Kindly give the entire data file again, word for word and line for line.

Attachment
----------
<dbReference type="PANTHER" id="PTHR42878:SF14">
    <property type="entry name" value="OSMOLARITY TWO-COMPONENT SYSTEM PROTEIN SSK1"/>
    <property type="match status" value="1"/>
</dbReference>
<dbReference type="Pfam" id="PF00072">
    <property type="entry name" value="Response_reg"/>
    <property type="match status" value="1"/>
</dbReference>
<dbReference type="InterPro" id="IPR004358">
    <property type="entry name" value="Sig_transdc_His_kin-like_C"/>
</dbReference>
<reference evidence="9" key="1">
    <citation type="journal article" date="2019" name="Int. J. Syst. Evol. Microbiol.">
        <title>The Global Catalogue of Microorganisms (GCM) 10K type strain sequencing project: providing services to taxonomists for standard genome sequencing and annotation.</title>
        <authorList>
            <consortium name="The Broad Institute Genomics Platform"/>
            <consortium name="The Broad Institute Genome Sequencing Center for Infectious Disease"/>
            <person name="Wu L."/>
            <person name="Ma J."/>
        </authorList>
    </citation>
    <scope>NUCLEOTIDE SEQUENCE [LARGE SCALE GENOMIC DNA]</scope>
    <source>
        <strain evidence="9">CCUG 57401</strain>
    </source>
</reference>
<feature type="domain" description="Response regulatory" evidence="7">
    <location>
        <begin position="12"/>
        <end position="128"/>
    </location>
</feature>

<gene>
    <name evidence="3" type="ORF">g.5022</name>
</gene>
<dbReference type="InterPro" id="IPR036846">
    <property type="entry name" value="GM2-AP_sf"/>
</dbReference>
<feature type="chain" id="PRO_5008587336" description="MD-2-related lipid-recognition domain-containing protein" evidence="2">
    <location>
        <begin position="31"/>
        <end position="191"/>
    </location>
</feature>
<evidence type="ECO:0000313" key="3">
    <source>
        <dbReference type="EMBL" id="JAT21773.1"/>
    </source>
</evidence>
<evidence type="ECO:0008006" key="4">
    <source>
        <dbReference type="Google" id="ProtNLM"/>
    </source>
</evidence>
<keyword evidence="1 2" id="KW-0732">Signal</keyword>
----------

<dbReference type="PANTHER" id="PTHR42878:SF14">
    <property type="entry name" value="OSMOLARITY TWO-COMPONENT SYSTEM PROTEIN SSK1"/>
    <property type="match status" value="1"/>
</dbReference>
<dbReference type="Pfam" id="PF00072">
    <property type="entry name" value="Response_reg"/>
    <property type="match status" value="1"/>
</dbReference>
<dbReference type="InterPro" id="IPR004358">
    <property type="entry name" value="Sig_transdc_His_kin-like_C"/>
</dbReference>
<reference evidence="9" key="1">
    <citation type="journal article" date="2019" name="Int. J. Syst. Evol. Microbiol.">
        <title>The Global Catalogue of Microorganisms (GCM) 10K type strain sequencing project: providing services to taxonomists for standard genome sequencing and annotation.</title>
        <authorList>
            <consortium name="The Broad Institute Genomics Platform"/>
            <consortium name="The Broad Institute Genome Sequencing Center for Infectious Disease"/>
            <person name="Wu L."/>
            <person name="Ma J."/>
        </authorList>
    </citation>
    <scope>NUCLEOTIDE SEQUENCE [LARGE SCALE GENOMIC DNA]</scope>
    <source>
        <strain evidence="9">CCUG 57401</strain>
    </source>
</reference>
<feature type="domain" description="Response regulatory" evidence="7">
    <location>
        <begin position="12"/>
        <end position="128"/>
    </location>
</feature>

<gene>
    <name evidence="3" type="ORF">g.5022</name>
</gene>
<dbReference type="InterPro" id="IPR036846">
    <property type="entry name" value="GM2-AP_sf"/>
</dbReference>
<feature type="chain" id="PRO_5008587336" description="MD-2-related lipid-recognition domain-containing protein" evidence="2">
    <location>
        <begin position="31"/>
        <end position="191"/>
    </location>
</feature>
<evidence type="ECO:0000313" key="3">
    <source>
        <dbReference type="EMBL" id="JAT21773.1"/>
    </source>
</evidence>
<evidence type="ECO:0008006" key="4">
    <source>
        <dbReference type="Google" id="ProtNLM"/>
    </source>
</evidence>
<keyword evidence="1 2" id="KW-0732">Signal</keyword>